The Ross-CASE survey found that in 2010-11, UK universities’ cash income reached £560 million, a rise of 8.3 per cent on the previous year.
The amount of new assets secured – including gifts such as works of art and long-term pledges in addition to immediate cash donations – grew 14 per cent to £693 million.
Members of the Russell Group of large research-intensive universities captured 70 per cent of the cash income during the year, the same proportion as in 2009-10. The universities of Oxford and Cambridge received 44 per cent of the total, less than the 50 per cent they collected in 2008-09.
The survey was conducted when the Russell Group had 20 institutions, before Exeter, Durham University, the University of York and Queen Mary, University of London joined the elite group earlier this month.
The 1994 Group of smaller research-intensive universities saw its share of total cash income grow from 7 per cent in 2008-09 to one-tenth last year.
In total, 204,250 people donated to universities during 2010-11, up from 184,945 the previous year.
The report said it was “cautious” about the outlook for fundraising over the next one to two years because concerns over European sovereign debt problems had “reinforced” donor uncertainty.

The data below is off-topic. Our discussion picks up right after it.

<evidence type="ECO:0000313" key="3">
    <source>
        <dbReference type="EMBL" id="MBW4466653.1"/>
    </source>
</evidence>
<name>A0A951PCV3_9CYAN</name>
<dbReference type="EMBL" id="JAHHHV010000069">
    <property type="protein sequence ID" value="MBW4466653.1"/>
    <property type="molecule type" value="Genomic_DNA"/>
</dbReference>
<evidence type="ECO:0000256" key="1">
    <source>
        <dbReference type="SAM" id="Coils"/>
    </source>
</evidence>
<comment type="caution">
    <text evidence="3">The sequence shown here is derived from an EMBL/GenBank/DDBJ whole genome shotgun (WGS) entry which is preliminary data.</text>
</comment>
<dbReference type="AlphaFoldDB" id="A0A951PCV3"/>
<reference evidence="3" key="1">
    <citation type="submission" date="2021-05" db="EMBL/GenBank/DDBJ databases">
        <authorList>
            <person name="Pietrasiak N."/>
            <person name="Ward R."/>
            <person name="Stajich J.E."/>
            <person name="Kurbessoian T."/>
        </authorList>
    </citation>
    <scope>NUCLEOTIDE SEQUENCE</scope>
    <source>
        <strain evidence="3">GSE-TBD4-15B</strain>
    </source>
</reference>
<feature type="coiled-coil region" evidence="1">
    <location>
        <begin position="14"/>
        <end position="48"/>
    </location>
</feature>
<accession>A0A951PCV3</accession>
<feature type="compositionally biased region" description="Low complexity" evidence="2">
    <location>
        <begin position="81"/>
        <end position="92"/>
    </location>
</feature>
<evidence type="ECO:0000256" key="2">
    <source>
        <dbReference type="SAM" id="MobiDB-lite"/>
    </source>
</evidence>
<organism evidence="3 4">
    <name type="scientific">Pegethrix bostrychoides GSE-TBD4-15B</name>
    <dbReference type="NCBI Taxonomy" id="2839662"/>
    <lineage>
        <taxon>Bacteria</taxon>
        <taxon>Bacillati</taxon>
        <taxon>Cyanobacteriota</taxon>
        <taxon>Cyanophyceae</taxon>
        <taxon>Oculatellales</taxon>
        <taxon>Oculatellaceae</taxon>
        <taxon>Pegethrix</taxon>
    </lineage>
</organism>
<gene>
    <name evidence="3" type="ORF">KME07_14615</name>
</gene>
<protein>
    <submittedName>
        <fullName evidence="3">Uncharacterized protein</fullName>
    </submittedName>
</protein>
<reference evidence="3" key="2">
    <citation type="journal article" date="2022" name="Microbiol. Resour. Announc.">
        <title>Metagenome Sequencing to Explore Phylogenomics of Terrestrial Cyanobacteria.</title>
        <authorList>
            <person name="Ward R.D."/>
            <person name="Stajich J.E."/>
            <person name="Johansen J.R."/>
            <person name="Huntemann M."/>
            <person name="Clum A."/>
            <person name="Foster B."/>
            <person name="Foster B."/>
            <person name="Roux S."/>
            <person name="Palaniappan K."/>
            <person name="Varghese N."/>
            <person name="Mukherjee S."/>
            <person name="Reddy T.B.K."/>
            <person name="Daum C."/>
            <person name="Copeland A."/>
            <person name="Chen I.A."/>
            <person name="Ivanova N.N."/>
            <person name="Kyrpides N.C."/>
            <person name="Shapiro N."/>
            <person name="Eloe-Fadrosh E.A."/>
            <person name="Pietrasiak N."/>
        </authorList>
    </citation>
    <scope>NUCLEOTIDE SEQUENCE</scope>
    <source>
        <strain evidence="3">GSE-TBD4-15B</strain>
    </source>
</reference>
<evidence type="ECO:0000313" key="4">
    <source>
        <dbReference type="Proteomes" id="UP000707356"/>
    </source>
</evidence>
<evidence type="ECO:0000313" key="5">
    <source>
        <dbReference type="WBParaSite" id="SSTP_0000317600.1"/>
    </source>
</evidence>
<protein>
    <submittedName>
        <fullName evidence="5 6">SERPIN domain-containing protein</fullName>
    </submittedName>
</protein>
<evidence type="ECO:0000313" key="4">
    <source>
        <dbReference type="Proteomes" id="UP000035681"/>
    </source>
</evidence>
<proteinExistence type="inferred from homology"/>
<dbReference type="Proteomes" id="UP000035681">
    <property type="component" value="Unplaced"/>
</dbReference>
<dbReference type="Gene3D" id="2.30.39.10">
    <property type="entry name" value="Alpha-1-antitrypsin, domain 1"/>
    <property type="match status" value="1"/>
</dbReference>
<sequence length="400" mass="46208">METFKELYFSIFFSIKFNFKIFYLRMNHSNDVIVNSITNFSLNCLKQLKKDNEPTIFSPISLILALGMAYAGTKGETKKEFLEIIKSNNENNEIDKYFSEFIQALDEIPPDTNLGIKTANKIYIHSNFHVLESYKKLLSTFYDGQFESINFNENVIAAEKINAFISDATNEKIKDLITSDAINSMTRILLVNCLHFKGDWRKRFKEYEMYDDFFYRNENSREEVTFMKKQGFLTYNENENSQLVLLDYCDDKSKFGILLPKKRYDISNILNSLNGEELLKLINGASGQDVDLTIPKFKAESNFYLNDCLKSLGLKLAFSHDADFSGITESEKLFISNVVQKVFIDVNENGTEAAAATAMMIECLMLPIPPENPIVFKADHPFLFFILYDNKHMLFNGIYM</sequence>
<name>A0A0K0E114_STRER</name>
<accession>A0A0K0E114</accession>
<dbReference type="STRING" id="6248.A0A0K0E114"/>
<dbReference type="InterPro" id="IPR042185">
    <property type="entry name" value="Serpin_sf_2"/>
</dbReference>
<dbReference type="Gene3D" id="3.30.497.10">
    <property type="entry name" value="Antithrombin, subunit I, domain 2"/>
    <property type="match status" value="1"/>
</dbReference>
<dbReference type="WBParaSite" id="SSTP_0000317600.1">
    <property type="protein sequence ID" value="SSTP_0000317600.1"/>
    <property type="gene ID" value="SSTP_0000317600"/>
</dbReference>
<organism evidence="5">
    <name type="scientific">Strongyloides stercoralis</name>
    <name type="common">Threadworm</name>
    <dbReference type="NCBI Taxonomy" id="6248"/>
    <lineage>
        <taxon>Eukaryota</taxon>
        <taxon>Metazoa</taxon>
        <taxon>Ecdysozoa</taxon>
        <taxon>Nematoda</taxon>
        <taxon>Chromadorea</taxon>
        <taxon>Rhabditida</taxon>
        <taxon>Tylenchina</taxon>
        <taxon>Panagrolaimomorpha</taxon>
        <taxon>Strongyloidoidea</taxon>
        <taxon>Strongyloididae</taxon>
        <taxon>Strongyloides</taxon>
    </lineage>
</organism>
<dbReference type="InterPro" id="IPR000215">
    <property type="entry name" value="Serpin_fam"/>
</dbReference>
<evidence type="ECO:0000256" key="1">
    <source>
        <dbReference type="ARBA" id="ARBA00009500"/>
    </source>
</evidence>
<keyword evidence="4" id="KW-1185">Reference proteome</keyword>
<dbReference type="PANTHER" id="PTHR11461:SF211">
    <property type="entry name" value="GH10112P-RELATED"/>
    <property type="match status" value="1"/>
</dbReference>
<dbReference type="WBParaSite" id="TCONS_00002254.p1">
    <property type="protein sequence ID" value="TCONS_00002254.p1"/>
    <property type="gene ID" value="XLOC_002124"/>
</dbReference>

Kate Hunter, executive director for the Council for Advancement and Support of Education in Europe, one of the partners that produced the report, said in a statement that the survey “tells a positive story about the culture shift toward philanthropy in our universities”.
But she said she was concerned with plans revealed in last week’s Budget to cap tax relief at £50,000 a year.
“We feel this sends entirely the wrong message to donors about the need for and value of their gifts to the sector,” she said.
Chris Cox, director of development and alumni relations at the University of Manchester and chair of the Ross Group of development directors, said that the government “now needs to move quickly to ensure that the Budget proposals on tax relief don't stop progress dead in its tracks”.
“The only way of sending a clear message would be to exempt charitable contributions from the new cap,” he argued.